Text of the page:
So Cairo the producer, Andy the distributor and I had dinner with Mark, who had seen Dreams of a Life in London with his daughter, apparently after hearing Robert Elms talk about the film on his radio show with Jason Solomons and me. He has indeed traced his old football team since watching the film, but they are yet to meet. There had been a long running rumour that one of them had died decades ago – but it turned out it was a complete myth and the man in question is still alive and still kicking. Andy now wants a Dreams of a Life reunion dinner with Mark every year during SXSW.
Afterwards we went to the Austin Chronicle Party. I didn’t stay long but spent enough time there to talk to two young women straight out of Ghost World, and a man who was making – or already had – a film about carbon. Don’t know if it was the film pitch, jet lag, fatigue, or the large house vodka but I began to feel strange and I think I infected Cairo and Andy because we all decided to leave. As we were almost out of the door bumped into Erin, one of the SXSW official photographers. She’s been here seven years in a row and you know just by looking at her she has the complete lowdown on everything – she had come straight from a Jay-Z gig at some intimate venue. We first met Erin at a party for the documentary Beauty Is Embarrassing, about the American artist Wayne White and afterwards she took us to the film distribution company Magnolia’s party- I didn’t stay long there: had a packet of crisps, realised everyone was about twenty and my stamina wasn’t what it used to be and left.
Our second screening of Dreams of a Life was on Tuesday morning. Just before Cairo and I went into the Alamo Ritz cinema to introduce the film, a lorry (okay, truck) tore down a sizeable part of a tree – as we are in Texas where everything is supersized, I can’t call it a branch; it just wouldn’t do it justice. The cinema queue wrangler outside said, “That’s gonna make the local news tonight – we are all tree huggers here in Austin.” The film and Q&A went down really well. The screening was full – they are truly a committed audience here at South By.
Met Katie Ellen for the first time, she is over here from the British Film Institute, who, along with the British Council Film Department, have helped finance our trip here. We both went to see The Imposter, which was a hit with the audience. Director Bart Layton and producer Dimitri Doganis were faced with similar questions that are asked about Dreams of a Life. The first question fired at them was, “what do you think really happened?” They answered all questions elegantly and managed not to close down the fascinating areas that their film opens up.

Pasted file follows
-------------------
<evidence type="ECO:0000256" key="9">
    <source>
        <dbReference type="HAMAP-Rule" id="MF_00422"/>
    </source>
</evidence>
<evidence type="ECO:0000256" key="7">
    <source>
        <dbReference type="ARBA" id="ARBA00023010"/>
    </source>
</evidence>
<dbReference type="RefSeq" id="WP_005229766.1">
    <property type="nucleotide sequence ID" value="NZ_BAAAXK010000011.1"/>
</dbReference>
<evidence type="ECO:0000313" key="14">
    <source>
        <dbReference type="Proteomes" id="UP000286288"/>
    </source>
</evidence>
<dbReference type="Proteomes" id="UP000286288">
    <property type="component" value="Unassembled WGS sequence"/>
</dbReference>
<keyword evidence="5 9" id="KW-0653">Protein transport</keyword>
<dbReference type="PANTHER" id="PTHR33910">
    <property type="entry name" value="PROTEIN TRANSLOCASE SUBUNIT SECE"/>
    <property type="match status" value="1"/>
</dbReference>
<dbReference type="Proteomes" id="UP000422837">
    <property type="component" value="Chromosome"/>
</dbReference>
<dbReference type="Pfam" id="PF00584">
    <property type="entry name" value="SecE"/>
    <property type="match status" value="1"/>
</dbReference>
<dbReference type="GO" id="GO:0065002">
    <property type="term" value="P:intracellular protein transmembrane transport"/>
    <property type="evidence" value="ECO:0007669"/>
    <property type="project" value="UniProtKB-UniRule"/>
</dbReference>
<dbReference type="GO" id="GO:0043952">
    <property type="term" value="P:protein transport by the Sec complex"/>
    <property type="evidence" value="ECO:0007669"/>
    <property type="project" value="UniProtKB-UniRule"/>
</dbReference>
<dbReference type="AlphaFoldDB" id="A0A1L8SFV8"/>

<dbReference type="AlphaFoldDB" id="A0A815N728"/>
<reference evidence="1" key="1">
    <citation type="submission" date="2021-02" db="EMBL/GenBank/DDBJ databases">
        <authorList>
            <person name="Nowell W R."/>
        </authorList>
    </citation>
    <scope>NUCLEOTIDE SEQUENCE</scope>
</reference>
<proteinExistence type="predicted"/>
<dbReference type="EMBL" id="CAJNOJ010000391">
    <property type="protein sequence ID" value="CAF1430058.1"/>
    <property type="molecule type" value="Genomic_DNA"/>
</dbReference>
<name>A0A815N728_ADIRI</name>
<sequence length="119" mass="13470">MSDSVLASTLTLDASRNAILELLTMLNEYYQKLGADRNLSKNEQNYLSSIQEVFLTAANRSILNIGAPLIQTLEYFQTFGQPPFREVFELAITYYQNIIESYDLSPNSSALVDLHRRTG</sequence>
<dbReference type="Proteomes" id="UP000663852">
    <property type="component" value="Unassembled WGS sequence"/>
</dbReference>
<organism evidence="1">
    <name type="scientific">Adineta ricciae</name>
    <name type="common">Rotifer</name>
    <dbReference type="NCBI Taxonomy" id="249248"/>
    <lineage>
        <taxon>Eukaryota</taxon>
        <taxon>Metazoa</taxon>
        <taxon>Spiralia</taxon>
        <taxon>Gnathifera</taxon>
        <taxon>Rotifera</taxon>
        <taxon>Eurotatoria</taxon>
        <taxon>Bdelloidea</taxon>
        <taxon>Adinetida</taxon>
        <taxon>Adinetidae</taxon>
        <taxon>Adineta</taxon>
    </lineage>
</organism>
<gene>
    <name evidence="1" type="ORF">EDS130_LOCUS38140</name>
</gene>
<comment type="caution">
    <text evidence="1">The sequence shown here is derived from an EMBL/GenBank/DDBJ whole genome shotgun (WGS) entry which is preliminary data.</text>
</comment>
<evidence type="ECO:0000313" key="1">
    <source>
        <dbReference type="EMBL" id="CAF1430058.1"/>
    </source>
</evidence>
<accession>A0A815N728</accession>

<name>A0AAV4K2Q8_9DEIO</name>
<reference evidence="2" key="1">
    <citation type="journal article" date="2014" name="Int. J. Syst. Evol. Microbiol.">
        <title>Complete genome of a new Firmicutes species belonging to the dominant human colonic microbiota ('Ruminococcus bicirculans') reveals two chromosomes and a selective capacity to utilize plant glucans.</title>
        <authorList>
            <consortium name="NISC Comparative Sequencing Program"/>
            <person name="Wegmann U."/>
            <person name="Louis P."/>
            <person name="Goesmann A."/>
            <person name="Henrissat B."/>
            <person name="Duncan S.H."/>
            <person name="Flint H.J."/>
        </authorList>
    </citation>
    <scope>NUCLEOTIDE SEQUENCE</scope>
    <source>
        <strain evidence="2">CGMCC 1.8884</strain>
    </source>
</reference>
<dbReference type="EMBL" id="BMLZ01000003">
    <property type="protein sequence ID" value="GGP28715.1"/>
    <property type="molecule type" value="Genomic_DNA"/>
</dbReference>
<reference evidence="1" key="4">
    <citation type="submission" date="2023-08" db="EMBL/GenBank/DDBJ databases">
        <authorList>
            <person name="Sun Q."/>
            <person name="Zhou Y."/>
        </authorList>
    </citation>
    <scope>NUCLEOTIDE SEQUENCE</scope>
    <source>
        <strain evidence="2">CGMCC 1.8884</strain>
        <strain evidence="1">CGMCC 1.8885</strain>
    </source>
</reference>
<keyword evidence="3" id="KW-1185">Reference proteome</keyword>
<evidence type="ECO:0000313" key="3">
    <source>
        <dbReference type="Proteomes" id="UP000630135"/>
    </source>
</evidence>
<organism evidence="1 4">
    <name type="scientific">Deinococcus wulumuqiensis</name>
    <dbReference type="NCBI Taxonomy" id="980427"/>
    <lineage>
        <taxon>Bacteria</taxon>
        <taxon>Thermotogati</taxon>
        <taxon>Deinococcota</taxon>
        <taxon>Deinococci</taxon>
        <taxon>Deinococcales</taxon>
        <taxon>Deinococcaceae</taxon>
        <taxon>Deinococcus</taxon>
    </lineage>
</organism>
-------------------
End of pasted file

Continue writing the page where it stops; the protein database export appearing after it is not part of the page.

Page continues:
On a shuttle bus efficiently going from one cinema to another, Jeff and Jen, who had seen Dreams Of A Life that morning, introduced themselves to Cairo and me. Jen is a lawyer representing people on Death Row and Jeff programmes films for the Loft Cinema in Tuscon – he said he would love to show Dreams. We all went for a drink and I made them count up how many films they had seen in the festival so far. They’d seen seventeen, which averaged at three and a half films a day. It’s hard not to feel a little anxious that I’m not completely doing wall-to-wall activity and watching films all of the time- but I try and calm myself thinking, “quality not quantity”. They gave their movie recommendations, which included Paul Williams Still Alive, a documentary about the singer songwriter who the director assumed had died. We went to see it today and it’s excellent. Especially the bit where the director, Stephen Kessler, says, “if this was a PBS documentary it would be like this…” and then launches into a perfect pastiche of what PBS would have made with Paul William’s life. Priceless.
SXSW began as a music festival, so I’m excited about checking out the music. My brother and niece, once in shock that I went to see Kate Nash, have sent me a list of up and coming music that I should try and catch. Blood Orange were on the list, which we tried to see today at the Windrush Showcase, but I got the time wrong so we saw another band instead, Kindness. It was only the fourth time they’d played together and I thought they were very good. I am planning to listen to some more music. Maybe Dan Deakin, perhaps you and the whole world know about him already. If not, Google him, I just did, he sounds great.
So here I am, writing this in my hotel room and burning vanilla incense. I don’t usually light incense, but last night I went into an alternative/spiritual/ transcendental shop. I only went in to kill some time before a film screening, but felt obligated to buy something. I’m glad I went in though. I met Sharon who was working there and she asked me why I was in town. She was so excited that I’d made a film, I got a rush of remembering what an arduous journey making a film is and what a relief it is to finally be on the other side – meeting audiences, sending it into the world. I was touched by Sharon’s fascination with the process of filmmaking and her pleasure that we’d made a film. I invited her to our third screening tomorrow. I hope she comes.